I think I picked the route well today. I wanted flat and that’s what I got!
It seemed a slow start this morning and when I posted from Venosa I was a little anxious that I would be cutting it fine to arrive in Matera and find a hotel before nightfall. More of that later…
Following a gentle descent from Venosa I joined the main road to Spinazzola. A good quality road that allowed me to put some kilometres under my belt. Spinazzola would have been my first town in Puglia had I chosen to turn left before continuing to Gravina in Puglia but from a distance it didn’t shout ‘stop here and write something whimsical about me on your blog’. So I didn’t. I did however make a stop at Spinazzola’s most unfriendly service station to buy two bottles of water; the woman didn’t even ring my 3€ into the till whose money draw seemed to be permanently open. This despite there being two policemen stood at the bar having a drink. What happened to receipts being given and keeping hold of them for 100 metres? Marcello in Rome; get your mates to check it out!
Fully laden with water I set off across the desert of Puglia. That’s what I referred to it as earlier and it was no exaggeration. Hot, arid, baron. All it needed was a few snakes and David Attenborough in a cream suit with a film crew to prove me right. Many of the farmers had decided to burn off the stubble from their land and at one point the flames were just next to the road. If I had paused, I’m not sure who would have melted first; me or Reggie. Poor Henry Helium (the tent) would have dissolved into the ground quicker than the wicked witch of the west…
36 kilometres later with a slight sunburn on the exposed parts of the right hand side of my body (I am now cycling east rather than south) I approached Gravina in Puglia. I wrote last week about names that conjure up images and Gravina in Puglia could be one of those places. Just a shame that in Gravina’s case it was a bit of a dump. Think Mad Max (we’ll come back to Mel Gibson in a few moments by the way) with more litter. I needed sustenance however and sat outside an ice-cream bar consuming a delicious melon, lemon and peach cone (does that count as three of my five-a-day?). It did strike me by the way that there is a killing to be made in Italy for anyone who decides to open up the first 24 hour shop. My choice of places to eat at 3pm was either the ice-cream parlour or, err… the ice-cream parlour. Someone propose the idea to the Dragons and I’ll take 5% of he profits for suggesting the niche in the market.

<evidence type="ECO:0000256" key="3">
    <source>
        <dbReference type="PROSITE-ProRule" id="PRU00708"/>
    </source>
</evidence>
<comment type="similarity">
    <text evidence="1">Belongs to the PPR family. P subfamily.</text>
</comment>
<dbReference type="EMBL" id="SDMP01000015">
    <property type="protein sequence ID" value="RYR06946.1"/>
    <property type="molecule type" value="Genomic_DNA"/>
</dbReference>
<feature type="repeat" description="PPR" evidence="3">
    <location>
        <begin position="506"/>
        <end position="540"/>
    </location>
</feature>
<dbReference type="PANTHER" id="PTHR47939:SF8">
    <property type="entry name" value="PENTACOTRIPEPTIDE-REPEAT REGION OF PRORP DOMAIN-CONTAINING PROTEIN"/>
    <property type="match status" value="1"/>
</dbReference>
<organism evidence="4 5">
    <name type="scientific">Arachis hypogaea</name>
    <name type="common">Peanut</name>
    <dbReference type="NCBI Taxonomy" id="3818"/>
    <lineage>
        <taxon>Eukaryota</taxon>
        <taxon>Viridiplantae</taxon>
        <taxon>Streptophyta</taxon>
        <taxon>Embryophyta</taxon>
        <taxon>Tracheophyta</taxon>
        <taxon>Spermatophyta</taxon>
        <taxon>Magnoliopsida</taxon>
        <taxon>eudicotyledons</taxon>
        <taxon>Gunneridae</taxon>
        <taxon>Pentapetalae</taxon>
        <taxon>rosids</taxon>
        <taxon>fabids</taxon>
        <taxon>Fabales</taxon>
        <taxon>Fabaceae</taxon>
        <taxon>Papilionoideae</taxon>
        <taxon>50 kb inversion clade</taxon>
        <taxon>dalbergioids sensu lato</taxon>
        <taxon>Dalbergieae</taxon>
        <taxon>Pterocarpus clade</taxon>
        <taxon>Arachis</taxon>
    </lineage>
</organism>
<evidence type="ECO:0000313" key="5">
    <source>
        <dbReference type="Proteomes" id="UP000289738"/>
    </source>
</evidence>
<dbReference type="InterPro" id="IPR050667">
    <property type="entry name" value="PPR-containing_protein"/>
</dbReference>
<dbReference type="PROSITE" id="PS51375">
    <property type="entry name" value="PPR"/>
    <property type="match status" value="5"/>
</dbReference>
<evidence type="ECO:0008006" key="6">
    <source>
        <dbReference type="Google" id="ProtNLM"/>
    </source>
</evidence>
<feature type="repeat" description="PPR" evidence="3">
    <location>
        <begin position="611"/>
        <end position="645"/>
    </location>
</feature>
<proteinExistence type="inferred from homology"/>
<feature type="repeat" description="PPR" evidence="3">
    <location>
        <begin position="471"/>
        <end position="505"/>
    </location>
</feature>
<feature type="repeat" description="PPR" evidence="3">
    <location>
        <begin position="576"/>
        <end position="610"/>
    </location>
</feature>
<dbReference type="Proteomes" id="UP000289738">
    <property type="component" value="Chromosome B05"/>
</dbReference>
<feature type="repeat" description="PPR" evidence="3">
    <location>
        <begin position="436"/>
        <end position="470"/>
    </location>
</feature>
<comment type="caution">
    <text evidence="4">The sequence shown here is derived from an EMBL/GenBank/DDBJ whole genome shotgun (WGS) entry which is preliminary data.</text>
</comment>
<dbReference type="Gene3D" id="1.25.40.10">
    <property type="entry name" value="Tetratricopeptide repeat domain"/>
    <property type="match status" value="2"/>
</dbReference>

I prayed and hoped that the road to Matera from Gravina would at least be flat. The patron saint of cyclists (there surely is one) must have been smiling down on me as the road was not just flat, it was slightly downhill more or less all of the way. Joy.
Until the last few kilometres. As I approached Matera I thought to myself “what is that horrible place over there on my left; and why is it not on my map?”. All I could see were modern housing blocks. No houses built into the rock, but as I neared the blot on the landscape it was indeed Matera. Not what I had expected at all. I continued, up the long hill that lead me to the centre of the development. At least the ‘centro’ signs had still not run out so I could remain hopeful of an improvement.
Of course it did and I found the delightful historic centre of the town a few minutes later. The picture here by the way is the main square rather than famous houses that Mel Gibson had built into the rock to make his film ‘The Passion of the Christ’. Have I got that right?
My struggles were not over however on arrival in Matera. I needed somewhere to sleep. The tourist office took one look at me in my increasingly shabby Lycra, sweating from the afternoon’s exertions and pointed me in the direction of the bed and breakfast accommodation. I pointedly informed them that I preferred a hotel, and not a crap one at that! I was ready to launch into ‘do you know that I have just cycled from London and this is my last night on the road…’ rant but held back. They suggested a hotel and I checked it out but it was full. I wandered around Mel Gibson’s part of town for a bit without finding anything else. Dejected, I was preparing for the B&B option when suddenly in front of me loomed the ‘4 star’ Hotel San Domenica. It looked just my kind of place to celebrate my last night on the road. Expecting a three-figure number for the price I almost squealed when the guy behind the desk said the price was only 80€. Brilliant!
I’ll check out the film set tomorrow morning and then it will be time to head for Cisternino. Basil: I don’t think either of us believed I would get anywhere near Puglia when we shook hands after breakfast on the 18th July and I shuffled off down the Wokingham Road but now it really is time to put that kettle on!